- Propaganda: Images intended to sell a product or idea.
When people fall for them
“I think natural disasters create a kind of perfect storm for viral rumors,” said Peter Adams, senior vice president of educational programs at the News Literacy Project. “These are very emotional events. There is a lot fear in the immediate area. There’s a lot of confusion and there’s intense curiosity on the part of the rest of public to see what’s happening on the ground.”
It can be hard to spot the ruse. Some of that has to do with confirmation bias. If a person is told the storm’s destruction is unprecedented, they’ll look for images to confirm it, especially if the story becomes political.
“Climate change immediately came into the debate about [Harvey’s] scale of destruction, so some people are going to go find certain images and content to support those ideas,” Albright said.
People also don’t always know what’s possible. For some, the image of a shark swimming through Houston is unbelievable. For others, it’s plausible.
“What’s feasible is really an unknown for I think the average citizen,” Adams said. “There are videos on Reddit of fish in people’s basements … so is it feasible that a shark would be swimming down the flooded highway, coming in from the Gulf? People aren’t really sure.”
When the phrase ‘fake news’ is ‘weaponized’
Adams worries about conflating individuals who doctor photos for virality with journalists who make mistakes when reporting breaking news.
“Fake news actually does refer to a very specific kind of misinformation, that’s entirely fabricated and designed to look like standard journalism,” Adams said. “That meaning has been lost as the term has been politicized and weaponized … and I think the public — especially when it comes to political news — doesn’t know what to believe because they have pundits telling them that news organizations are engaging in some of the same tactics that fake news purveyors are, which absolutely isn’t true.”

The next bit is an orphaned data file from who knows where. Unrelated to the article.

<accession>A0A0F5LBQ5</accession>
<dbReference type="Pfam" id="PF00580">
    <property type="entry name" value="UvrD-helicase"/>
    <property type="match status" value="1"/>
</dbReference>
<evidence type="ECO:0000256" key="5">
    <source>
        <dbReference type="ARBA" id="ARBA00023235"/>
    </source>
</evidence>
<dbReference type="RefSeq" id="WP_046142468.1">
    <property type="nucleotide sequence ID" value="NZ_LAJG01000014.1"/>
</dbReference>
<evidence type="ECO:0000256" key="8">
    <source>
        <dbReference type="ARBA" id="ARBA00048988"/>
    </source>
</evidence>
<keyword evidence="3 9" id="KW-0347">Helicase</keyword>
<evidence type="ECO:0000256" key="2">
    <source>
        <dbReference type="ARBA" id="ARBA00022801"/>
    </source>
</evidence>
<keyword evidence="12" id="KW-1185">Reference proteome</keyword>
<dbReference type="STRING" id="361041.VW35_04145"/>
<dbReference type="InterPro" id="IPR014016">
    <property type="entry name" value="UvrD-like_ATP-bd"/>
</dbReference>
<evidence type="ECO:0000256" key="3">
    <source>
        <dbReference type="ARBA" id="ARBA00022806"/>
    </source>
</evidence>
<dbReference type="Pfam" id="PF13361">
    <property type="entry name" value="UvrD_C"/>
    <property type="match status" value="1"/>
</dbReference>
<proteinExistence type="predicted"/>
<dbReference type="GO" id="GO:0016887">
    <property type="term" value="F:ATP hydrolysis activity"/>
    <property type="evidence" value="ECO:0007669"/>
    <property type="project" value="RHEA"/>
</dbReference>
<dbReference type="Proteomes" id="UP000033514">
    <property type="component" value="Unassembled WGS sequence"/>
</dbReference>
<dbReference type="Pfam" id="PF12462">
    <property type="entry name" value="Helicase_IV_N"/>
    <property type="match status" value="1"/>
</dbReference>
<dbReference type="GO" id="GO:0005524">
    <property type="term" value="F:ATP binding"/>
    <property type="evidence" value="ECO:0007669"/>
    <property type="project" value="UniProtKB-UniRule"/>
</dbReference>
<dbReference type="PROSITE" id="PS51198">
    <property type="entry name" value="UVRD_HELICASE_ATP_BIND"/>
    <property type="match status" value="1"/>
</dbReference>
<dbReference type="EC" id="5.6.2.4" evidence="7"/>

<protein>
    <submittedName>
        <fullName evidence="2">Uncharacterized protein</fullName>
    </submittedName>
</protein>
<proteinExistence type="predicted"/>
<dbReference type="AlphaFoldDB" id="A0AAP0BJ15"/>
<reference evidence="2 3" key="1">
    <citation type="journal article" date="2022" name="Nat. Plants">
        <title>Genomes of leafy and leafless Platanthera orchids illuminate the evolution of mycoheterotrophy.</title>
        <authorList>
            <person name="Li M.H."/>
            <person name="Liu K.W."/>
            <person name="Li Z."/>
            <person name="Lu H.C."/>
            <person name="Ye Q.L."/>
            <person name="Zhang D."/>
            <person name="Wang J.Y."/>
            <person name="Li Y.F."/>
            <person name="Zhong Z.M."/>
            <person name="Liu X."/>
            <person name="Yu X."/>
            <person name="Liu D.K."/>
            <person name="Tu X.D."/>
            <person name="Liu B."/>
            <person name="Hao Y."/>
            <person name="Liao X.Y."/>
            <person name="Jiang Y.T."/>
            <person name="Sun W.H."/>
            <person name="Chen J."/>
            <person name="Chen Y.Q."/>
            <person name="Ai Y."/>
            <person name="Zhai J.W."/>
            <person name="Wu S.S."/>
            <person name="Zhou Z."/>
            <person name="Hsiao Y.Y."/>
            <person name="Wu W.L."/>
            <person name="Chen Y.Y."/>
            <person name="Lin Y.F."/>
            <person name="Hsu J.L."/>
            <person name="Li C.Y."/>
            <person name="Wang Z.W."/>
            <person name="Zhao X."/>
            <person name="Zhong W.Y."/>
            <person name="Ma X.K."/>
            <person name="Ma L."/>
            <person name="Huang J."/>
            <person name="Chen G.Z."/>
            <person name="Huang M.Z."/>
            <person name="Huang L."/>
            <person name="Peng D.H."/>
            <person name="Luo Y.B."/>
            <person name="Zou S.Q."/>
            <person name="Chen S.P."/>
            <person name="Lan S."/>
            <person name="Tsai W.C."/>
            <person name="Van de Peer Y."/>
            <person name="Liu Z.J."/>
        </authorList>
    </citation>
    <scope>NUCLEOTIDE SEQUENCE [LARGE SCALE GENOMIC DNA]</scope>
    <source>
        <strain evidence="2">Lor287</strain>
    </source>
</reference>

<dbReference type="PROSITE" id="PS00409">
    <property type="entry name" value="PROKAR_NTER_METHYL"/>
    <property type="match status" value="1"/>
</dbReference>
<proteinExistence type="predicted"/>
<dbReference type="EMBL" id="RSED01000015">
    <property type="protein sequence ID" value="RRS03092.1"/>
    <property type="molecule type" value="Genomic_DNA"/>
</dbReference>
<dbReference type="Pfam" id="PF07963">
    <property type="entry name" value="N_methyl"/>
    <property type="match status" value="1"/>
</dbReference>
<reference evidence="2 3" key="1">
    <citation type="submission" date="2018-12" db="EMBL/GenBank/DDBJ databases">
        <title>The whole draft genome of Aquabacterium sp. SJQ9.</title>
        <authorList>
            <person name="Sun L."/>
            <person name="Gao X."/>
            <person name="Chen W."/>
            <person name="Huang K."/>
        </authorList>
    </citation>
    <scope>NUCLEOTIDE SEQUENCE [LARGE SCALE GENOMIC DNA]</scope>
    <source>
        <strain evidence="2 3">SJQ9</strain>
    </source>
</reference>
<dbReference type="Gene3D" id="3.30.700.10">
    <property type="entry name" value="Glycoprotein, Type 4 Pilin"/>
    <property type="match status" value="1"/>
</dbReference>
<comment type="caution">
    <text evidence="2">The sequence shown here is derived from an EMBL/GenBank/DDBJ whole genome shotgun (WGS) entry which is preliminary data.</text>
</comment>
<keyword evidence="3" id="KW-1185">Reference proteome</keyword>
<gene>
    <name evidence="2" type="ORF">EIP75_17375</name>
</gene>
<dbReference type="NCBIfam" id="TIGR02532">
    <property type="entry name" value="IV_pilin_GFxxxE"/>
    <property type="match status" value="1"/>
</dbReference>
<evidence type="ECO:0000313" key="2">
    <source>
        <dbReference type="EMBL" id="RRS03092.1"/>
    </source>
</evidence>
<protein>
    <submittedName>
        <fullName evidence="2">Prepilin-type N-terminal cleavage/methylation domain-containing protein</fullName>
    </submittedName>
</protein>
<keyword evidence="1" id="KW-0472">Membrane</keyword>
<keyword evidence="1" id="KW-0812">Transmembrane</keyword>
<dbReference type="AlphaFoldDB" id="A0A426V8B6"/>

So what might happen if the public grows overly wary of being inundated with false information?
“I worry that we will become a society of cynics who believe nothing,” Tompkins said.
He isn’t alone.
“I think being skeptical is not just great but necessary for citizens now in this information landscape,” Adams said. “But that means asking more questions. … Your skepticism is the beginning of a process, where you’re trying to confirm the details and facts. Cynicism in my view is turning away from the possibility of knowing. If you believe nothing is knowable unless ‘I see it myself, I don’t trust anyone to tell me anything,’ you’re really ending inquiry. You’re not finding out. You’re not willing to believe anyone and that’s ultimately very disempowering personally, but also for the country.”